ArtsATL > Dance > Review: The final stand of “Atlanta Ballet’s Nutcracker” fails to cast its magical spell

Review: The final stand of “Atlanta Ballet’s Nutcracker” fails to cast its magical spell

This year's final production of Atlanta Ballet's Nutcracker, the company's showcase production for the past 22 years, featured many dancers who were unable to transcend the technical execution of their steps. (Photos by Brian Wallenberg/Atlanta Ballet)

Audiences have one last chance to see Atlanta Ballet perform John McFall’s version of The Nutcracker (through December 28) before the company unveils a new version next December. But viewers shouldn’t expect the same production that’s warmed the Fox Theatre for the past 22 years. Last Sunday evening’s show was less a nostalgic vision and more a sign that the 88-year-old ballet company is going through a rough transition. It’s shifting between the aesthetic approaches of former artistic director McFall, who departed in 2016, and Gennadi Nedvigin, whom the board of trustees then appointed as artistic director with the understanding that he would build on the foundations established by previous artistic directors Dorothy Alexander, Robert Barnett and McFall.

Under McFall’s direction, Atlanta Ballet’s Nutcracker served as a main artery for sustaining a company aesthetic. “It’s not about the steps,” he has famously said about an ethos built on trust, collaboration and nurturing the individual artist’s heart, intellect and spirit. Dancers were encouraged to be comfortable with themselves and to trust one another, so they could be fearless on stage, and vulnerable in ways that could move an audience deeply.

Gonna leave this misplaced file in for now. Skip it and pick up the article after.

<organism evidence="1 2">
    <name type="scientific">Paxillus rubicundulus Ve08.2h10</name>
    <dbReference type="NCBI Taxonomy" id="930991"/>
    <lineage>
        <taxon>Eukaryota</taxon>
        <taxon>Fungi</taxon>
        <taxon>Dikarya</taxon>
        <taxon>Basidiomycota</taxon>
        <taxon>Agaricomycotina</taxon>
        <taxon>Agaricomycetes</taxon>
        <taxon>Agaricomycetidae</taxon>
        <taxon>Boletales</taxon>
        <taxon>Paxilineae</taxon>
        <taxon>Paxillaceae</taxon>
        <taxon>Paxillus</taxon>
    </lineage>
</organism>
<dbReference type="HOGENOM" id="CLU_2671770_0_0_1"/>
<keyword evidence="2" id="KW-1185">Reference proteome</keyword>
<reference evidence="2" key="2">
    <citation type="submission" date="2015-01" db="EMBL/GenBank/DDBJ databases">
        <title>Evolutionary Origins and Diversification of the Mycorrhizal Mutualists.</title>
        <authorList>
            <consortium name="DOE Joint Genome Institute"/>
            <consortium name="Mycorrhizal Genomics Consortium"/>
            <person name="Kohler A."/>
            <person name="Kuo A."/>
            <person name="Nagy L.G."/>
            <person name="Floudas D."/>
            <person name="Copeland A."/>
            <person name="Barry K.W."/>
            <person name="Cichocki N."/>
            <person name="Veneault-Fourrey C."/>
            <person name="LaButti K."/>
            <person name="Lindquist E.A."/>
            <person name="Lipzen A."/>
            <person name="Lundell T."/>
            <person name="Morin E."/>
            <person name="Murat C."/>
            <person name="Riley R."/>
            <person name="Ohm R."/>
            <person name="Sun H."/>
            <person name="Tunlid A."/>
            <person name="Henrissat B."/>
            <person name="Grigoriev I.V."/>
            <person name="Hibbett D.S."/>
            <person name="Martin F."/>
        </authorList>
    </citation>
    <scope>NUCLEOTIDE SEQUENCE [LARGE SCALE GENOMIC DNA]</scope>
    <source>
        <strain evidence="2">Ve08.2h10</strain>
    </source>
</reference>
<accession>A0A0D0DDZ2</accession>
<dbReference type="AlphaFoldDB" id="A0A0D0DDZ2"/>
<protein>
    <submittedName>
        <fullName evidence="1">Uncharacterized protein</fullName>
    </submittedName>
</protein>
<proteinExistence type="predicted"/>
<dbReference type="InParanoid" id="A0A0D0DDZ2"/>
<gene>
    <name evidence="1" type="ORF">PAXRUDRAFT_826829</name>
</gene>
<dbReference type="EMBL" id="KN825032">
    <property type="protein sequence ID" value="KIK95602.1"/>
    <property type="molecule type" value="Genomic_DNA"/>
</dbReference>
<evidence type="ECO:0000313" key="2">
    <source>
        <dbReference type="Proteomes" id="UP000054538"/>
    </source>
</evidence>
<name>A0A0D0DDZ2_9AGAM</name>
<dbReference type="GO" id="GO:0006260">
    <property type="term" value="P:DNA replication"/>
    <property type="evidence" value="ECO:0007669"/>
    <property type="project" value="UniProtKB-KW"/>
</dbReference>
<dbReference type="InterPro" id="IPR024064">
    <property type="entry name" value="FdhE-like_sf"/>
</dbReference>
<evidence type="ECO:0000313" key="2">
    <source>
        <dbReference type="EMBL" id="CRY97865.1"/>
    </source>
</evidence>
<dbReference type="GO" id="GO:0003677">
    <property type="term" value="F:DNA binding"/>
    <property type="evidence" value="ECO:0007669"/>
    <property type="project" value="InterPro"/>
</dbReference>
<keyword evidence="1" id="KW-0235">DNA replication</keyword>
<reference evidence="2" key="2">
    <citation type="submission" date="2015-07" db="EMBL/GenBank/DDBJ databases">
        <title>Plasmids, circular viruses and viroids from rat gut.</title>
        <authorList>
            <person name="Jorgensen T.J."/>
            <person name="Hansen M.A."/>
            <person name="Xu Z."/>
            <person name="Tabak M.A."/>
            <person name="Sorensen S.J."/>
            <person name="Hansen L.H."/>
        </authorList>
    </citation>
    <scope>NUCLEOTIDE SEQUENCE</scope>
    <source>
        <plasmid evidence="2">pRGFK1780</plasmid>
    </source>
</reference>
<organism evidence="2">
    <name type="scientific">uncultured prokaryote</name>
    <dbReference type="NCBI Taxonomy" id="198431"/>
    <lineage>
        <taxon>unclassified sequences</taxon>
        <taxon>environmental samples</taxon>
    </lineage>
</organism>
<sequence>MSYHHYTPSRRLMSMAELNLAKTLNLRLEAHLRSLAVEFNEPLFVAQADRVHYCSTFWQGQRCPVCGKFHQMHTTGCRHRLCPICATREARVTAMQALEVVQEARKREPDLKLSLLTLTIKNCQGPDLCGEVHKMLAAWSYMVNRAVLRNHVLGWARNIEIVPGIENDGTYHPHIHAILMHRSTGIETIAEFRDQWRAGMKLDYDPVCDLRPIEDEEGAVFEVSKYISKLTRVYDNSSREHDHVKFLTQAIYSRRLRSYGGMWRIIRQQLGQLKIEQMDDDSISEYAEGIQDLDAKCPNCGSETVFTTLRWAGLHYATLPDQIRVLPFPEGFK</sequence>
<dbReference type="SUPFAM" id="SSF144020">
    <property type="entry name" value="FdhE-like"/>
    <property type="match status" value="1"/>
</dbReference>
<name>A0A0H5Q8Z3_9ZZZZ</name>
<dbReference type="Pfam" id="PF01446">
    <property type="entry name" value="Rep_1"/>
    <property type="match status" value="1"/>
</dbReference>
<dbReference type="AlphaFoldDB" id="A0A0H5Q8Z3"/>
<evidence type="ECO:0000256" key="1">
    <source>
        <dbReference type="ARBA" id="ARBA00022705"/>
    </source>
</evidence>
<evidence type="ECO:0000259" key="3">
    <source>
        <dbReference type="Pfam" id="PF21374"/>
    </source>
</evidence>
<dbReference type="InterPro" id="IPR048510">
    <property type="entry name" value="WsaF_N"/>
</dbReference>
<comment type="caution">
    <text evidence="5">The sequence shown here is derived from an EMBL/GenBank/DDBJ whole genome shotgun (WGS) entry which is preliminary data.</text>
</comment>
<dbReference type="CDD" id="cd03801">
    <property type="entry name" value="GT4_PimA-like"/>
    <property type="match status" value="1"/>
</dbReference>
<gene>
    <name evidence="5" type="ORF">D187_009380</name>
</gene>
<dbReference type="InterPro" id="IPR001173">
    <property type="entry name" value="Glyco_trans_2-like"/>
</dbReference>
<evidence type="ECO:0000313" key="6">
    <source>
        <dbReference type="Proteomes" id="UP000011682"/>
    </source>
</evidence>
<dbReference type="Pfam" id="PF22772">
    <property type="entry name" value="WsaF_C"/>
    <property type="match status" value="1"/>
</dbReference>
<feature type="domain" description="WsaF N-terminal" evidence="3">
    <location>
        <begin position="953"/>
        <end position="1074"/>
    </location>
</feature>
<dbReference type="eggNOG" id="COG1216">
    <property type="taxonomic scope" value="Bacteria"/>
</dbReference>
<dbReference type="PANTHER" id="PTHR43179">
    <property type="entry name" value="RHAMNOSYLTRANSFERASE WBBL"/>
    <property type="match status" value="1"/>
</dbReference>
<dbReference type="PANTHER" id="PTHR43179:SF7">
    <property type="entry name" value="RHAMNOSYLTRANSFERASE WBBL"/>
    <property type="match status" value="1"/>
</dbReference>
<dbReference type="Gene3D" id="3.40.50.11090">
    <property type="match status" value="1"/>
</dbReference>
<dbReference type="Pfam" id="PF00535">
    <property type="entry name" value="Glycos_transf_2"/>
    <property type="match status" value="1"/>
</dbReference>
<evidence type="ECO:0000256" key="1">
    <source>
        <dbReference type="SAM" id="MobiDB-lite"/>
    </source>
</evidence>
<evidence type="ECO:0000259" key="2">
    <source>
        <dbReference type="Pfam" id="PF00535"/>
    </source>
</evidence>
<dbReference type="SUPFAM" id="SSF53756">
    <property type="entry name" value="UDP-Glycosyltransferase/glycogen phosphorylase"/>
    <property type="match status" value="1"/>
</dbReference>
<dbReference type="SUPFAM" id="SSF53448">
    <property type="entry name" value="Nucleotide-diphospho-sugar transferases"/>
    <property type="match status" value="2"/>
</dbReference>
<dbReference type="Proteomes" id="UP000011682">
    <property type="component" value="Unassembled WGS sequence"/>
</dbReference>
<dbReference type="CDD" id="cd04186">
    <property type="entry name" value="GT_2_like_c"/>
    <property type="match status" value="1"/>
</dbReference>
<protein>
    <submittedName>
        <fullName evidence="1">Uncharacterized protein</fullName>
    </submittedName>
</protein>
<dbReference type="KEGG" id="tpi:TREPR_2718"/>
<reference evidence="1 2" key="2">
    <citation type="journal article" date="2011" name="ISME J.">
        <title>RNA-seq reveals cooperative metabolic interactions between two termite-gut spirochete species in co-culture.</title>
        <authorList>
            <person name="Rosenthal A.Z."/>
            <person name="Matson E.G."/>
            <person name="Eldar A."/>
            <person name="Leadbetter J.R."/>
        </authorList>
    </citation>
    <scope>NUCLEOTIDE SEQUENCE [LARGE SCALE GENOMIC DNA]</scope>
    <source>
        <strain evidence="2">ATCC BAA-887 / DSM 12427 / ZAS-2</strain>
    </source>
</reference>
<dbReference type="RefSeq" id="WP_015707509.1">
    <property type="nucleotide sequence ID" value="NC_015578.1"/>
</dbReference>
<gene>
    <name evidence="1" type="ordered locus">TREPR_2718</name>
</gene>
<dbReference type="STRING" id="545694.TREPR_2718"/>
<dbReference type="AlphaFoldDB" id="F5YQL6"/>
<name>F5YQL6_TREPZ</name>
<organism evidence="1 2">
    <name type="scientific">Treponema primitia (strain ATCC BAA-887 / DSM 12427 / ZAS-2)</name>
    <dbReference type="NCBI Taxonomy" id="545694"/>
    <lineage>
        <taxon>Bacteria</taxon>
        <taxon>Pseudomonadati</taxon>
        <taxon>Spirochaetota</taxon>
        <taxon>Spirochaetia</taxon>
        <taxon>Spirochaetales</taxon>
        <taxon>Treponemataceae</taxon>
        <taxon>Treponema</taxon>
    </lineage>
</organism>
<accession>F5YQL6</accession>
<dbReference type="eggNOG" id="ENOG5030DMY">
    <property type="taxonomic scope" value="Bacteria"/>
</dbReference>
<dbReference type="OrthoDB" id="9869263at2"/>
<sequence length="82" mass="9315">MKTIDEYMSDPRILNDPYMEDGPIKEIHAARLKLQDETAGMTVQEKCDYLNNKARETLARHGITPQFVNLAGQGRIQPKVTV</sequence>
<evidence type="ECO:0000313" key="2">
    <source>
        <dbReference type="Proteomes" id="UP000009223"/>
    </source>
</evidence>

McFall used the annual Nutcracker production to reinforce these values. He made sure dancers felt confident with the choreography so that they could use the production run to refine skills in partnering, working with an orchestra and connecting with an audience. With each Nutcracker, dancers deepened their connections to their roles and to each other. When new dancers came in, they were folded into this way of working.

Now, after large turnover last spring, only eight remaining dancers — 12, including apprentices — have experience working under McFall’s direction. Fifteen of Atlanta Ballet’s 32 company members and apprentices are new this year.